Be sure the company is legitimate by checking it out on Google and then calling to check.
Generic domain email addresses such as @hotmail.com are often tip-offs to a scam. Check it out first.
Use caution if the requester offers to pay immediately by credit card or requests immediate shipment.
Know the person or company to whom you are selling. If you don’t know them, find someone you know who does.
After more than a year of virtual events and networking behind a computer screen, in-person trade shows are continuing to make a strong comeback this summer, and the promo industry has fully welcomed their return. On August 5-6, Specialty Advertising Association of California (SAAC) returned to in-person trade shows with the SAAC Expo 2021 at the Anaheim Convention Center in Anaheim, California. The event drew distributors from across the region to connect with peers, introduce their clients to the latest and greatest promotional products and be inspired about what’s to come.
“It felt great to be at SAAC Expo,” says Stephen Ropfogel, MAS, SAAC’s 2021 board president. “While the show was not the largest in SAAC history, we had about an eight-to-one distributor/supplier ratio, which gave us time to stop and discuss projects and products. The best part of SAAC Expo for me has always been reconnecting with old friends and making new ones. We are a relationship industry and the best way to build on our relationships and start new ones is in person at Expo.”
Alan Peterson, SAAC interim executive director, adds, “On behalf of the SAAC board, I’d first like to thank everyone who made SAAC Expo 2021 the resurgence of expos and promotional products sales in the Southern California region. It was the first trade show hosted by the Anaheim Convention Center since Spring 2020 and, by all accounts, for both attendees and exhibitors, was a resounding success.”
During SAAC Expo’s two-day run, attendees met with exhibitors, joined a keynote presentation on the state of the industry given by Peterson and Ellen Tucker, CAE, PPAI director of business development and expositions, and sat in on the show’s “Insight On A Buyer’s Perspective” session, a panel discussion with distributors and end users. On the show’s second day, distributors accompanied their clients on the trade-show floor to give them a closer look at what exhibitors had to offer.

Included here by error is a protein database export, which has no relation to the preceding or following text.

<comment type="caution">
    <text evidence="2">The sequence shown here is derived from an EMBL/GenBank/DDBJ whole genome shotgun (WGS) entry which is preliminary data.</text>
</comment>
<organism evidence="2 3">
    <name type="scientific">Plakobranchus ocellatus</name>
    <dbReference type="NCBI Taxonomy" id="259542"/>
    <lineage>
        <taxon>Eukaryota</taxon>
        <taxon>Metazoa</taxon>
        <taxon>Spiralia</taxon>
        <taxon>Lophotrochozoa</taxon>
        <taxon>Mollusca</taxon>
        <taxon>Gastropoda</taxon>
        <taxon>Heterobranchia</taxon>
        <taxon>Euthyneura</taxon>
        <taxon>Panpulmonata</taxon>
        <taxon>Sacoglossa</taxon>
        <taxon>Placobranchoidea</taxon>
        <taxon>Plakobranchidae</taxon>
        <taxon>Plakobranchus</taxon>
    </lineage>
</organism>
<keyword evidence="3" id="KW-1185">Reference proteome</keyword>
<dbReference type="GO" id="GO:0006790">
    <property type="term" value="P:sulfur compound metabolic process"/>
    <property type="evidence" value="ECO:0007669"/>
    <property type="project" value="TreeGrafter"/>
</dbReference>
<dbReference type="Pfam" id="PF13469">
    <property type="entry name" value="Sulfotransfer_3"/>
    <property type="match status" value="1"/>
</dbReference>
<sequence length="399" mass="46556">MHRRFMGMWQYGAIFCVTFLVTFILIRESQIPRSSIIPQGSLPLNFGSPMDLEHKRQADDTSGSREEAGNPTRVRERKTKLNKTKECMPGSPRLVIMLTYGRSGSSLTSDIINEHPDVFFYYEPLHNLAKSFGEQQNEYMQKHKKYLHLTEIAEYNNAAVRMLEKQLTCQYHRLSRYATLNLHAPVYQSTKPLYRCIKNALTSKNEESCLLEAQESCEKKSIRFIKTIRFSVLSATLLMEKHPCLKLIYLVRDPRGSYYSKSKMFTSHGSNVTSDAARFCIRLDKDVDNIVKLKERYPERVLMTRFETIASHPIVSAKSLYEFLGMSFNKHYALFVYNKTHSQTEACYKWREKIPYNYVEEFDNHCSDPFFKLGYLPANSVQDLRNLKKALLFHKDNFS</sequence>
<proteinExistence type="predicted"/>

Ropfogel adds, “While we did not have as many buyers attend as I had hoped, it is a good start. What a great way to educate your customers on all that we can do for them. We have all walked into a client’s office only to see a promotional product that they did not buy from us, and to have them say, ‘I did not know you sold coffee mugs, magnets or …’ you fill in the blank.”
Mindful of the ongoing COVID-19 pandemic, SAAC Expo organizers took extra precautions to make the event as safe as possible.
Peterson adds, “We kept health and safety at the forefront of the event. Though not required by the county or convention center, we made sure to have PPE readily available and kept an eye out for any changes to recommended guidelines.”
The promotional products industry’s calendar has been full of regional trade shows and events since earlier this spring and at least 20 more in-person regional shows are planned through end of October.
The U.S. jobs outlook continued to improve in June, with The Conference Board’s Employment Trends Index following May’s growth with further increases. The Index reached 109.84 in June, up from 107.7 the previous month, and is now up 28.2 percent year-over-year compared to June 2020.
The Employment Trends Index is a composite index for employment. Changes in the index indicate that a turning point in the number of jobs is about to occur in the coming months. It aggregates eight leading indicators of employment, each of which has proven accurate in its own area. The Conference Board notes that aggregating individual indicators into a composite index filters out “noise” to show underlying trends more clearly.
The June increase in the Index came as the U.S. Bureau of Labor Statistics reported another significant month of growth. Total nonfarm payroll employment rose by 850,000 in June, with the unemployment rate slightly changed at 5.9 percent. It says that notable job gains occurred in leisure and hospitality, public and private education, professional and business services, retail trade and other services.